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'Never give up': Surrey school's new Indigenous mural honours salmon

'Salmon go through difficulty but they keep trying and they make it': Katzie councillor

Salmon in B.C.'s waters are facing hardship due to climate change warming the rivers, but resilience and persistence can be gleaned from all their efforts.

This is what a Katzie First Nation elder is teaching youth in Surrey, and it seems like the lesson is being absorbed in the minds of Grade 7 students from Maddaugh Elementary who have painted a mural of salmon at their school.

"Salmon go through difficulty, but they keep trying and they make it," explained Rick Bailey, a member of council in the Katzie First Nation.

Officially unveiled on Wednesday, June 26, the mural was painted by two Maddaugh students with the help of a Snuneymuxw First Nation artist, Ryan Hughes.

The artwork, painted on three barriers, shows three salmon, each painted with a word of the message: "Never give up."

For Hughes, the project was a great opportunity to continue on his path of connecting with his Coast Salish culture while also working with youth, which has become a passion of his.

"I was born and raised in Surrey and didn't get to experience much of my culture of the Indigenous teachings and art because my mom is white and the Indigenous side is on the island," Hughes, 19, explained in an interview.

"I'm really white-looking, so most people won't see me or label me as Indigenous. I feel like even though I am Indigenous, it's like imposter syndrome almost, like I'm not Indigenous enough, but with this art, it feels like it's a part of who I am and it feels right to do and it makes me more comfortable in my own skin."

Two students who shared the workload with Hughes were Dhruv Sehgal and Naman Bhardwaj, both in Grade 7.

"Artist Ryan taught me, in art, to never give up and that reminded me of Maddaugh's rule of work hard, be kind and be the best you," shared Dhruv, who first became interested in art because of graffiti, which he now does on paper instead.

For Naman, his mother is an artist, so what began as something he'd do by her encouragement became something he enjoyed doing of his own volition.

Bailey has been working with students in schools for many years, but Maddaugh Elementary is his favourite, he shared. 

“It's always a battle with government because they have an opposite reaction to what we suggest, but with students, no matter what grade, they just want to learn and absorb it and take it all in, and it just makes me feel all good,” he added.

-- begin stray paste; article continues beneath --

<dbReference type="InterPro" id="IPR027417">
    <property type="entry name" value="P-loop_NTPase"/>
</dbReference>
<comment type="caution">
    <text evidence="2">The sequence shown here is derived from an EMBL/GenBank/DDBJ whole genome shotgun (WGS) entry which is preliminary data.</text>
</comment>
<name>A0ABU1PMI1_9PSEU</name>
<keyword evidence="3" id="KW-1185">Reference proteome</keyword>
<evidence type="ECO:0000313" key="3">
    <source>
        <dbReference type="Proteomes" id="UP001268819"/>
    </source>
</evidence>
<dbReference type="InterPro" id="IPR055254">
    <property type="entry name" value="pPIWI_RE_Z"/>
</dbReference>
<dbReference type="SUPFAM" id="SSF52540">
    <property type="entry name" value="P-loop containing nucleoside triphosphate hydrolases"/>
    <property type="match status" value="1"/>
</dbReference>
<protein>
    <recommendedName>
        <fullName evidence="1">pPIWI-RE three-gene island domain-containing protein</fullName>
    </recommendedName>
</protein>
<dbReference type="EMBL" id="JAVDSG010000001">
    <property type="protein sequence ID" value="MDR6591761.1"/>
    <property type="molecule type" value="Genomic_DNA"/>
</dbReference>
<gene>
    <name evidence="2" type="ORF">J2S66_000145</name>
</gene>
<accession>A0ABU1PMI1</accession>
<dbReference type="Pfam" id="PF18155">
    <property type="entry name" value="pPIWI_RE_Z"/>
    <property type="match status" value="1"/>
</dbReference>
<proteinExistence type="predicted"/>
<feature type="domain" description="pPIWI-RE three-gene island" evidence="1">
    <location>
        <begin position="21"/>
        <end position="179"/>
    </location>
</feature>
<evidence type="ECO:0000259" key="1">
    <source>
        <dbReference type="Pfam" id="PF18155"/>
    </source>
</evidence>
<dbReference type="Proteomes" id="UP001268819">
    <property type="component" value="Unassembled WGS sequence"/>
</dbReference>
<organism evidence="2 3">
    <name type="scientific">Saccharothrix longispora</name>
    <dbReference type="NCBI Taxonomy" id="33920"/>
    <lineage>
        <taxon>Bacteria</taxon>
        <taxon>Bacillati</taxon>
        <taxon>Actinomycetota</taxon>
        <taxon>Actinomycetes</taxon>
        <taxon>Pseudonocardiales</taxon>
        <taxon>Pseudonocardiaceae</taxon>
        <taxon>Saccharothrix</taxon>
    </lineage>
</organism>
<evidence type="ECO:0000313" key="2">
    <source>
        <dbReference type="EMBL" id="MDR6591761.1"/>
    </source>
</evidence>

When the councillor shares the story of the salmon and how Katzie people view salmon as family — tying back to thousands of years ago — students embrace the tradition and culture. When educated on the current state of salmon in the province and how river waters are heating up due to global warming, Bailey says students always come back with suggestions and showing they want to help.

"If you call something yours, you have to take care of it," is what Bailey teaches the students, which is what he was taught by his elder.

"We’re here and we’re not going nowhere, so we have to take care of it, and you’re here and you’re not going anywhere, either, so let’s work together and help the salmon family."

Much credit was given to teacher Neva Whintors by the students and her principal for harnessing her students' artistic abilities and reaching out to Hughes to create the project.

"Sometimes the canvas is right in front of us. ... Maybe it's not just a barricade, it could be used for some great art," said Antonio Vendramin, principal of Maddaugh Elementary.    

The school is grateful for the artwork and how it is displayed in a spot that sees more than 100 vehicles drive through on a daily basis, also making their truth and reconciliation efforts visible.

"It's an important lesson for everyone. You're going to face hard things in your life, it's inevitable, but you don't have to look much further than salmon," Vendramin said.

Bailey has no plans on stopping his work with students around B.C., including those at Maddaugh Elementary.

"We’re talking about things that are right here, right in our backyards," the Katzie councillor said.

"They hear me, and it’s so heartwarming and they’re our future. There are Indigenous kids in that class, too, but they all hear me."

Sobia Moman

About the Author: Sobia Moman

Sobia Moman is a news and features reporter with the Peace Arch News.
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